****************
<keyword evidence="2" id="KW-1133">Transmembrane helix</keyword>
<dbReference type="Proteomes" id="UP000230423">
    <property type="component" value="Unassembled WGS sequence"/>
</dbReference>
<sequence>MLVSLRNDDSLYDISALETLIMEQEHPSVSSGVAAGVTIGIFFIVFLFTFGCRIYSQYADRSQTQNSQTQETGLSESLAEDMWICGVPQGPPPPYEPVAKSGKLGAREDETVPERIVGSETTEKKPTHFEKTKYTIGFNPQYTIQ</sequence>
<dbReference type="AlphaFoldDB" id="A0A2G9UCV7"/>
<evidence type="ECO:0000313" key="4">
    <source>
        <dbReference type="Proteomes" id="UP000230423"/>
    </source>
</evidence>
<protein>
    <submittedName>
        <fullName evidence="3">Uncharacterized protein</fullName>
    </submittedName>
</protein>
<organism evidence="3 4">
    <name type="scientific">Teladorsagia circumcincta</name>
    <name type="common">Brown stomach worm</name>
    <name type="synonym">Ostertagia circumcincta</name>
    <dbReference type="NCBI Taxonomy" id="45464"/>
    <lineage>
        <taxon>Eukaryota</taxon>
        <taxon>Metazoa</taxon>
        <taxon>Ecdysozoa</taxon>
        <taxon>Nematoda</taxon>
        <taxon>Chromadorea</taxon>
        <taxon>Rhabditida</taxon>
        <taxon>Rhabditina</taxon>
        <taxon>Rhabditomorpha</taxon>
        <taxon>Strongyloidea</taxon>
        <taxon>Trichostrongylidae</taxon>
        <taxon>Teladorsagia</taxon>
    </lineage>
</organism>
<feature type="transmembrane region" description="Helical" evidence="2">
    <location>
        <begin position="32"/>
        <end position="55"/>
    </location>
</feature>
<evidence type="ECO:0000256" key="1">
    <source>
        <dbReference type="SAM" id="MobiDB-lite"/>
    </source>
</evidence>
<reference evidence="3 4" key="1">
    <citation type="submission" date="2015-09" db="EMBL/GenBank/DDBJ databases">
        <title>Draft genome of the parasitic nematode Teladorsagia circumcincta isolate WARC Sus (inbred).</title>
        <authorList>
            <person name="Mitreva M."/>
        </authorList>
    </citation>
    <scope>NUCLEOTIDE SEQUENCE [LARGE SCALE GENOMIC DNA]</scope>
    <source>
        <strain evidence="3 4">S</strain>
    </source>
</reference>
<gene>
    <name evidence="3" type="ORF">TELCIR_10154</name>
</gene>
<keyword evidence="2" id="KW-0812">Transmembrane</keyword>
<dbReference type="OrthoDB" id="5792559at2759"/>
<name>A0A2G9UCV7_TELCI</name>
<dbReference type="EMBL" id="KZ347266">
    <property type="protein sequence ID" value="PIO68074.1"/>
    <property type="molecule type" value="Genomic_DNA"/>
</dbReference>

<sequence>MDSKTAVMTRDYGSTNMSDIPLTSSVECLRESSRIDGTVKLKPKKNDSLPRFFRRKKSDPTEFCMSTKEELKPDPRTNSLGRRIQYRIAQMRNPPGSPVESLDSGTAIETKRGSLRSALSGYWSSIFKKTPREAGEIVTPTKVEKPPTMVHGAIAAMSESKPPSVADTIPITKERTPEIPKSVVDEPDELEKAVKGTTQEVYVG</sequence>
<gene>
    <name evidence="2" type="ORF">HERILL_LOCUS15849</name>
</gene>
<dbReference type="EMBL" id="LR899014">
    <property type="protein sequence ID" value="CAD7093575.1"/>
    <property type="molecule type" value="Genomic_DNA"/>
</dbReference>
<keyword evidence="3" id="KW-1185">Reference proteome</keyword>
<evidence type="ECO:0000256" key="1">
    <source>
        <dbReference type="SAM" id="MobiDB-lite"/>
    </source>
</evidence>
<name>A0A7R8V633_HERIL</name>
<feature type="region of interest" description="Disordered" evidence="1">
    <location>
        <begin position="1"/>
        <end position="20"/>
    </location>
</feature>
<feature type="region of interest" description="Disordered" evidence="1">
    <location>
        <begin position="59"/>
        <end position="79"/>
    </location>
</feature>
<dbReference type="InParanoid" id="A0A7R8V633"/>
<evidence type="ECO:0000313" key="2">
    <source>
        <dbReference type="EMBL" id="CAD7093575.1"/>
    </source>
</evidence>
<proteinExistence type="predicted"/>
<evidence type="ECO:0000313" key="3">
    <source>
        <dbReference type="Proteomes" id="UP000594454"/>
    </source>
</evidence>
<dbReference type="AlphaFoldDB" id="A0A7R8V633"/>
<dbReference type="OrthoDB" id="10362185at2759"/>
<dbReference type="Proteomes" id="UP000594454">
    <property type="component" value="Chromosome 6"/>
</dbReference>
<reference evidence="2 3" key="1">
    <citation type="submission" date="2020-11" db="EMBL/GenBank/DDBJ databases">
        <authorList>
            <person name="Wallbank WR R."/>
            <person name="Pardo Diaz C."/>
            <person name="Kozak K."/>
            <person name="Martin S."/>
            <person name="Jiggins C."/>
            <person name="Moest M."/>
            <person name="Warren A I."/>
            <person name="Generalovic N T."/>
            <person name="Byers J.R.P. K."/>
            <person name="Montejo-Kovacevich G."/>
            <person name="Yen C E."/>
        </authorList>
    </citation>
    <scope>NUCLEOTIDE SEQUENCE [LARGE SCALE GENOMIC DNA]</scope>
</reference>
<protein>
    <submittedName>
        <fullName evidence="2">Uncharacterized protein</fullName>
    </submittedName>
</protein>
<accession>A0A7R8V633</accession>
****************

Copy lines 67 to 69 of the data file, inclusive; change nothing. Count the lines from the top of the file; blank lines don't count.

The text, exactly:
    <property type="molecule type" value="Genomic_DNA"/>
</dbReference>

<sequence>MDSKTAVMTRDYGSTNMSDIPLTSSVECLRESSRIDGTVKLKPKKNDSLPRFFRRKKSDPTEFCMSTKEELKPDPRTNSLGRRIQYRIAQMRNPPGSPVESLDSGTAIETKRGSLRSALSGYWSSIFKKTPREAGEIVTPTKVEKPPTMVHGAIAAMSESKPPSVADTIPITKERTPEIPKSVVDEPDELEKAVKGTTQEVYVG</sequence>